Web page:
As a constructor, McLaren is currently $10.8M, significantly less than Mercedes ($25.3M) and Ferrari ($22.9M), but still more expensive than Aston Martin ($9.0M). McLaren did outperform Aston Martin in Silverstone, scoring 68 points to Aston’s 22, but the upcoming race at the Hungaroring, with its low speed corners, should favor Aston. You may want to hold off a week before making the switch to McLaren, not only to see if their pace is real, but also to wait until Formula 1 returns to a high-speed track at Spa.

    As for the two McLaren drivers, Lando Norris remains in a kind of no man’s land at $12.9M, well behind the top tier drivers who are all priced between $28.1M and $17.4M and above the mid-field drivers who are all below $10M. The only other driver in that price range is Fernando Alonso, who is currently $11.4M, but who many of us got when he debuted at only $8.3M. Swapping Norris in for Alonso at that price point is not recommended at this juncture, but if you have a build that does not feature triple Red Bull, Alonso, and Aston Martin, then you may want to consider Norris going forward, especially with the Belgian Grand Prix on tap next week.

    While Norris garnered all of the headlines in Silverstone, his teammate Oscar Piastri is perhaps the more intriguing possibility in F1 Fantasy. Piastri was on for a podium finish before a late safety car saw Lewis Hamilton take third place in his home race. Piastri finished fourth behind Hamilton, but scored 20 fantasy points for the second week in a row. At $8.0M, Piastri has suddenly entered the mid-field driver conversation that has been dominated all season by Lance Stroll and Pierre Gasly. If you’re frustrated by Stroll’s inconsistency and concerned about Gasly’s dip in form lately, you may want to give Piastri a chance. He is, of course, likely to perform better in Spa next week than at the Hungaroring this week, but he can certainly be considered for both.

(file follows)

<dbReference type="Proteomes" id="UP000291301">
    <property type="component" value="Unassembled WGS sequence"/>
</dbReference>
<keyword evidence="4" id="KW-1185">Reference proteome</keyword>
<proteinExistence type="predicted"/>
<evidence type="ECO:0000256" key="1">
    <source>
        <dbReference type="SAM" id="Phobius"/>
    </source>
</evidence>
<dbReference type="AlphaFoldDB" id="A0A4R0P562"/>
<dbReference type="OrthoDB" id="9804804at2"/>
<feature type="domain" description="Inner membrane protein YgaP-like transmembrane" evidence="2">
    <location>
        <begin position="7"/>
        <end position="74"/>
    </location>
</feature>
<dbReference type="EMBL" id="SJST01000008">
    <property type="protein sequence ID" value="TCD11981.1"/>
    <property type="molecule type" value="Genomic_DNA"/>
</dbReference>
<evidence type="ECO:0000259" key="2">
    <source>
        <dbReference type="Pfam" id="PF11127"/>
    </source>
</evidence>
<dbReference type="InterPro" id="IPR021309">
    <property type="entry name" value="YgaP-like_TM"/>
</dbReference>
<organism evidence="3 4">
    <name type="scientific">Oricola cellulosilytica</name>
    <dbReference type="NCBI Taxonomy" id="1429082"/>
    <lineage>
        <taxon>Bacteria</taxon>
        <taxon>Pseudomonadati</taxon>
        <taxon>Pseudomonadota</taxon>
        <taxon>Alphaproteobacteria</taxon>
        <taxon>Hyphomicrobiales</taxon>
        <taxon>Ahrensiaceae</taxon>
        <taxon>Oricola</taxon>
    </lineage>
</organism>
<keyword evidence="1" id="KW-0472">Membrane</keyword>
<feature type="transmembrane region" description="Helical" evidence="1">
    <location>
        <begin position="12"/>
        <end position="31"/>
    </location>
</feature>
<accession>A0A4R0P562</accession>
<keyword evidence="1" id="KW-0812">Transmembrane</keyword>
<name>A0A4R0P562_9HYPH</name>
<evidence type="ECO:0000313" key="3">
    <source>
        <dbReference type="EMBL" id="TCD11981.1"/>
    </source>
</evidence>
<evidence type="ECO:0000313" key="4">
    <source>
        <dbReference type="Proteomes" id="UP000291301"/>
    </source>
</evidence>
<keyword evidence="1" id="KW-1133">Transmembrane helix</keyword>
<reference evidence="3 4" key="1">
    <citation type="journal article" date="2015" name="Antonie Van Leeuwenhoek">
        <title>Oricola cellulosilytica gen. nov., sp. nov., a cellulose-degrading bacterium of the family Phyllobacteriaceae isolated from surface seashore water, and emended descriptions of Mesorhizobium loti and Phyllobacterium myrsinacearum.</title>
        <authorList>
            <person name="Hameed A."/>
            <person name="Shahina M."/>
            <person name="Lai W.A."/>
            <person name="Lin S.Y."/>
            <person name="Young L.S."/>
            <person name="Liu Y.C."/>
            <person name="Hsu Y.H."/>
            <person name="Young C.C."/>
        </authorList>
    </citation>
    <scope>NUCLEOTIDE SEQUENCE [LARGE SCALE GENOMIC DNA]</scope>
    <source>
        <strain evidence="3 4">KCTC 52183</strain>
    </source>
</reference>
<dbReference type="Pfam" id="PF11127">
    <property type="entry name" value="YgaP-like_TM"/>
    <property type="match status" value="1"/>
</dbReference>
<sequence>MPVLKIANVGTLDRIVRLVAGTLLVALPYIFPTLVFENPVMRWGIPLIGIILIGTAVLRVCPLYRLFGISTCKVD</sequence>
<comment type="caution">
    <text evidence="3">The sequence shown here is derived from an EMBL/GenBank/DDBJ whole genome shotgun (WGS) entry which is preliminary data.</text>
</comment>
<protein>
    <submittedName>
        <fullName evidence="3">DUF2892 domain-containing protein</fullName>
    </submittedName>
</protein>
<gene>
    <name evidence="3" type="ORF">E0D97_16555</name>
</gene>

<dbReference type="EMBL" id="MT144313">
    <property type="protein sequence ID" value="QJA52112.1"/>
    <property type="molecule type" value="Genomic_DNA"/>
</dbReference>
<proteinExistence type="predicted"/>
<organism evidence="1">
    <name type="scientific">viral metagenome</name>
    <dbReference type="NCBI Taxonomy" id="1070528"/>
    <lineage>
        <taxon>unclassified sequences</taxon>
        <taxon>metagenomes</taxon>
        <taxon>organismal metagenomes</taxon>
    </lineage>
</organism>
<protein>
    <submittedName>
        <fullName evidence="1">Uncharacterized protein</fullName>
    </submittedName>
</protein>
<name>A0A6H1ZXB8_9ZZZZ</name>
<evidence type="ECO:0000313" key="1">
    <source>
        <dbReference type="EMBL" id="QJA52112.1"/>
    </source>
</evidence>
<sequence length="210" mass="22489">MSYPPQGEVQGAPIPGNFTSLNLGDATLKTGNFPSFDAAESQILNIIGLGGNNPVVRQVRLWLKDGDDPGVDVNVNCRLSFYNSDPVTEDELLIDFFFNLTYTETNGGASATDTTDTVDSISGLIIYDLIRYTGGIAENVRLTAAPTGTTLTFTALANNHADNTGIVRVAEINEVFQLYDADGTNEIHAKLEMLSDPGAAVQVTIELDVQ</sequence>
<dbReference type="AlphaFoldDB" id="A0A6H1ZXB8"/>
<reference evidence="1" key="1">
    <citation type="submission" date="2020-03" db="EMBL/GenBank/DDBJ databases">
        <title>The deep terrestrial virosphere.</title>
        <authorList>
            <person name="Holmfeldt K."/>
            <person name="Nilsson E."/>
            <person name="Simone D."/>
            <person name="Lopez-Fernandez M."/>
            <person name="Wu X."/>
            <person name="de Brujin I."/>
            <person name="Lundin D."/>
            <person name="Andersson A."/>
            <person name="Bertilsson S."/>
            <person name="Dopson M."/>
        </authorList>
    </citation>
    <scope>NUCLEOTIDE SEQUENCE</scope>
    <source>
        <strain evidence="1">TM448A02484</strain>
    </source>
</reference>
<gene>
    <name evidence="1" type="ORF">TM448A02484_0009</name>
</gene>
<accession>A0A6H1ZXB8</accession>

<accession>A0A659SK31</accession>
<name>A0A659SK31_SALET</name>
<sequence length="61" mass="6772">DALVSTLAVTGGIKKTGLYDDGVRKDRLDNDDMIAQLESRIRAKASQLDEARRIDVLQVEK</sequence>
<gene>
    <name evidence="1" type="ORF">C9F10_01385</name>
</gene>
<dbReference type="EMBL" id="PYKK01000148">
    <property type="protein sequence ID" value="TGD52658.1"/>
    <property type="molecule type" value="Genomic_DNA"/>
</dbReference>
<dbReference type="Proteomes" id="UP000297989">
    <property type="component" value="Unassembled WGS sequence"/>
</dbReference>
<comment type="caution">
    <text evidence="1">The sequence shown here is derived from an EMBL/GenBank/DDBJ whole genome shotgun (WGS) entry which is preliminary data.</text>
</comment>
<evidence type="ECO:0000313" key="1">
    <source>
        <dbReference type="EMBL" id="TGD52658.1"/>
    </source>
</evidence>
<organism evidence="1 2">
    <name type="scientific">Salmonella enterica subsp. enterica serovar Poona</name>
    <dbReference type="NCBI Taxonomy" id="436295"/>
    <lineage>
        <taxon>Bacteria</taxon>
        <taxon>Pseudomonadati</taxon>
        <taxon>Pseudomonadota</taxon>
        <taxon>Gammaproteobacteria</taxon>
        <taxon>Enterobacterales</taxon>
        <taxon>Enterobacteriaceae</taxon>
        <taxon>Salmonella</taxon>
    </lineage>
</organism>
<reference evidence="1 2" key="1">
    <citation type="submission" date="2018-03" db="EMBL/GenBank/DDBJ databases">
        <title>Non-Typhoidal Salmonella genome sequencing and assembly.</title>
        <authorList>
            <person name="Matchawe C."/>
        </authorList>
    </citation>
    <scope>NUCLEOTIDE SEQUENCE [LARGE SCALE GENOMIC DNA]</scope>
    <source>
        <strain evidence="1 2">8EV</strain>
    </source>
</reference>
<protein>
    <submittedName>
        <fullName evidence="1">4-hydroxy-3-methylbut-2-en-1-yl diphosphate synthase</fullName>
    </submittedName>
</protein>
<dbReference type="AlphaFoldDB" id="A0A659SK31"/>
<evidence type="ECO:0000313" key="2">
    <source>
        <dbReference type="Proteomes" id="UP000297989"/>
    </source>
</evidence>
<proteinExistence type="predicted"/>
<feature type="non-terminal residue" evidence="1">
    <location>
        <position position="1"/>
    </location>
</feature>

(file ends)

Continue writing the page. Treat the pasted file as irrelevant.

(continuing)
McLaren’s revival will undoubtedly make for more exciting racing behind Red Bull, but it does cloud the Limitless Chip picture quite a bit. For a while there, it was looking like Mercedes was in the ascendancy, but after not bringing any significant upgrades to Silverstone it seems as if the Silver Arrows are turning their focus to 2024. A Limitless team of triple Red Bull, Mercedes, Alonso, Hamilton, and George Russell, the top scoring constructors and drivers on the grid thus far, no longer looks like the safest choice. Now the trio of McLaren, Norris, and Piastri have to at least be considered for a spot on your Limitless team, depending on which round you choose to apply it. And as much as they’ve struggled on the year, you still can’t count out Ferrari, who is the third highest scoring constructor this season, and who is reportedly still developing the SF-23. In a tight fantasy year such as this one, where the majority of teams are rostering the same drivers and constructors, the difference between winning and losing your league may come down to chip use, and that just got a lot more difficult to determine.